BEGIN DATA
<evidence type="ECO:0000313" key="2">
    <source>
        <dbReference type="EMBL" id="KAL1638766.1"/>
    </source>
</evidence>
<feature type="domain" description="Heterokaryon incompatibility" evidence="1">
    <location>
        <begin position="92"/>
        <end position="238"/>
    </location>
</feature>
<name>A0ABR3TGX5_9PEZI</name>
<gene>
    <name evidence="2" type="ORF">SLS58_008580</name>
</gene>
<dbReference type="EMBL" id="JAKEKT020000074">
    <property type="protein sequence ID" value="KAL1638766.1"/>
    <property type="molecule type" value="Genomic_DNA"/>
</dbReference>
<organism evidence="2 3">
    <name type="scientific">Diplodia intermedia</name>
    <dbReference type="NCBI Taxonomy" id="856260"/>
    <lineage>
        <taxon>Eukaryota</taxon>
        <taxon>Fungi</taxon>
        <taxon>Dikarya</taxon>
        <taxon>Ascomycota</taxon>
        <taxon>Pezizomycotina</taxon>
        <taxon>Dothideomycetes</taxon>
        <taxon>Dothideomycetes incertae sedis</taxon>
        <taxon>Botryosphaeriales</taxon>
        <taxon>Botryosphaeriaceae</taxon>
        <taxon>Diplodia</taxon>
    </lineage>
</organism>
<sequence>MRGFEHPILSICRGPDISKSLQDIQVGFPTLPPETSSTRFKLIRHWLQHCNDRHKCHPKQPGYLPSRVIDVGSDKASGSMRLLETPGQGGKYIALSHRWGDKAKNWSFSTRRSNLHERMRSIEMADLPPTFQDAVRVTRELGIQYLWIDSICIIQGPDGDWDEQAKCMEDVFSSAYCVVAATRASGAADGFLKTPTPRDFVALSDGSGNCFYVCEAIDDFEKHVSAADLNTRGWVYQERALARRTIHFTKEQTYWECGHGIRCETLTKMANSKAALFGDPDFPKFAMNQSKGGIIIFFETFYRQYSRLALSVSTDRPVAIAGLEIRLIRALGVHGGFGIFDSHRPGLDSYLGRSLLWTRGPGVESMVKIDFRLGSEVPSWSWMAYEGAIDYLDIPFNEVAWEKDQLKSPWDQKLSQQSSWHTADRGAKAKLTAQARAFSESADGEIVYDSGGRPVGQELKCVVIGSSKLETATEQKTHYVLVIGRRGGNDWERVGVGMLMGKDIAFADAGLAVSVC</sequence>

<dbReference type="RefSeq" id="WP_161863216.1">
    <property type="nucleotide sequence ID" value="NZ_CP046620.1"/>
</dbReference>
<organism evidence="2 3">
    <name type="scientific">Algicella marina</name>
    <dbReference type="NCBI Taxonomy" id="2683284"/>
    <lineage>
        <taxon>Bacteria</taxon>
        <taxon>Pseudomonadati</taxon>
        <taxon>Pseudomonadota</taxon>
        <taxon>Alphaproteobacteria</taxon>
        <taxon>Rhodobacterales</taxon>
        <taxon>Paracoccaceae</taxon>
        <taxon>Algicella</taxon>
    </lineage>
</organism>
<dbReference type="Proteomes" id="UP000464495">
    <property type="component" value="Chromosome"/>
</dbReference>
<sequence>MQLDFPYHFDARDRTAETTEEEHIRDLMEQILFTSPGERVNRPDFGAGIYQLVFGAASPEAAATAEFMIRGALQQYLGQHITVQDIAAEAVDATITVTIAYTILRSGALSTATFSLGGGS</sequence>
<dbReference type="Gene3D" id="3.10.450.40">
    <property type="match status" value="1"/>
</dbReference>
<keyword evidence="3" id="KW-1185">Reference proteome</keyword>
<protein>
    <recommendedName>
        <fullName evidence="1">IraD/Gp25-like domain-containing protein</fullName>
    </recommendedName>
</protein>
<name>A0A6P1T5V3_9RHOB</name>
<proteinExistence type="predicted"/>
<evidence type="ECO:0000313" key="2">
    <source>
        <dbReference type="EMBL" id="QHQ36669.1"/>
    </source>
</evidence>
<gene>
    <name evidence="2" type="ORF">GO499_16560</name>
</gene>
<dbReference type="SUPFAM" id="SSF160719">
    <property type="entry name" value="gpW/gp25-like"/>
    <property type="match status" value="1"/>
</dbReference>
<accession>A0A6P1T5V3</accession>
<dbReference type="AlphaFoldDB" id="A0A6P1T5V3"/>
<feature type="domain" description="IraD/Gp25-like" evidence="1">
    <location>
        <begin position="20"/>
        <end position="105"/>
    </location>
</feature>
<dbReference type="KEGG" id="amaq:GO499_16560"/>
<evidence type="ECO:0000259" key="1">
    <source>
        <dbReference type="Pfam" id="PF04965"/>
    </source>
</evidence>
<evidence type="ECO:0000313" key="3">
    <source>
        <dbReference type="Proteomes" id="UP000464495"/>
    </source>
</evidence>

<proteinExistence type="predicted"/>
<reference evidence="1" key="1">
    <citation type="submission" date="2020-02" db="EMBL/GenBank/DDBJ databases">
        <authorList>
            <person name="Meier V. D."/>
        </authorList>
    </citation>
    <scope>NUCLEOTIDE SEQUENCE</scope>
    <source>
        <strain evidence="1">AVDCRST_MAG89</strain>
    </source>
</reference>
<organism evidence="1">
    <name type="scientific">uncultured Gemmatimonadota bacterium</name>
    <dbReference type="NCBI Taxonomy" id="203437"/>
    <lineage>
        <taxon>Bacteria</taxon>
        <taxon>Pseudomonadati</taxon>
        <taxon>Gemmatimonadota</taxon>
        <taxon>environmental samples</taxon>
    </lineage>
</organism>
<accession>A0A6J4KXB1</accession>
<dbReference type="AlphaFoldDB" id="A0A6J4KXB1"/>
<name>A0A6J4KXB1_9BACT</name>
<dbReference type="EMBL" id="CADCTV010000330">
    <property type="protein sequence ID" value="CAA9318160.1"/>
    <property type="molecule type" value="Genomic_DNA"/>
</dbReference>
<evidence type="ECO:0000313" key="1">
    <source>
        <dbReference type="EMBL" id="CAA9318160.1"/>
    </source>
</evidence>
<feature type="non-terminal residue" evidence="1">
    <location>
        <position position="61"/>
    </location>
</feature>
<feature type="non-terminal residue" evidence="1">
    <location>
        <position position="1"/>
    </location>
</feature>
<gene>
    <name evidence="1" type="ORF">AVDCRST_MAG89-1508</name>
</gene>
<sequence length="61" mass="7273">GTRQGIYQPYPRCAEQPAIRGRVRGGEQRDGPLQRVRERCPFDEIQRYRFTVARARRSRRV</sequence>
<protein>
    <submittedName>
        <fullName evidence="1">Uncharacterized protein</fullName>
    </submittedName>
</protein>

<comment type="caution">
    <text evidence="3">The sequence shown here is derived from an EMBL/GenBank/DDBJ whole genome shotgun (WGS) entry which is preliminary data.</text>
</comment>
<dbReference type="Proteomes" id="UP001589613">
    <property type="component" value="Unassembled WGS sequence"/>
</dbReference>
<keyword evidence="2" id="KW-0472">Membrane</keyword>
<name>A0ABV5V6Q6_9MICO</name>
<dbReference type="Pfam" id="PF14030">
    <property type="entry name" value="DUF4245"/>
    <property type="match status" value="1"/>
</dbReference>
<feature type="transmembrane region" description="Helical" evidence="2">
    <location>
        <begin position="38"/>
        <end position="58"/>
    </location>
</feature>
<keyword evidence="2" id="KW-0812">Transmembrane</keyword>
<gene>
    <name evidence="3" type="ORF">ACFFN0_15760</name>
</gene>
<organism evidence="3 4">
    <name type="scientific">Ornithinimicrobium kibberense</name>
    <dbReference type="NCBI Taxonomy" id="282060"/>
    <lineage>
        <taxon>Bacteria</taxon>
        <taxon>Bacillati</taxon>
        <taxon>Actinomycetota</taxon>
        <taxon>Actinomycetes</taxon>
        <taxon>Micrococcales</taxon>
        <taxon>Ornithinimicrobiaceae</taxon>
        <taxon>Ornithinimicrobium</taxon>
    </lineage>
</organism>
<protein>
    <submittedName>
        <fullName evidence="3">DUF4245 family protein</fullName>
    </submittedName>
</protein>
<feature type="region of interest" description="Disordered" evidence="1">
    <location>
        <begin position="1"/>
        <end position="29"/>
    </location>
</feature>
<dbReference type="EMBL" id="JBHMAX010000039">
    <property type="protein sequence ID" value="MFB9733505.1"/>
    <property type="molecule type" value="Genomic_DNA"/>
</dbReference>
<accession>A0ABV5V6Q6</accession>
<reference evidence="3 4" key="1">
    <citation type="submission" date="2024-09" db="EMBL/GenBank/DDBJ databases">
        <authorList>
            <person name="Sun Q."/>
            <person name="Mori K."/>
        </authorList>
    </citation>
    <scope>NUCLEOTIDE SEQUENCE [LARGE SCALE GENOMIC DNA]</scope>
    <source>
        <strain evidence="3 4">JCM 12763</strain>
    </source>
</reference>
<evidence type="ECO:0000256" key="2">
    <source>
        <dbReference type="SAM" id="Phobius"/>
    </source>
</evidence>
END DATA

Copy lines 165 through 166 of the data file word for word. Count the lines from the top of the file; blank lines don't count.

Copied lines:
    <location>
        <begin position="38"/>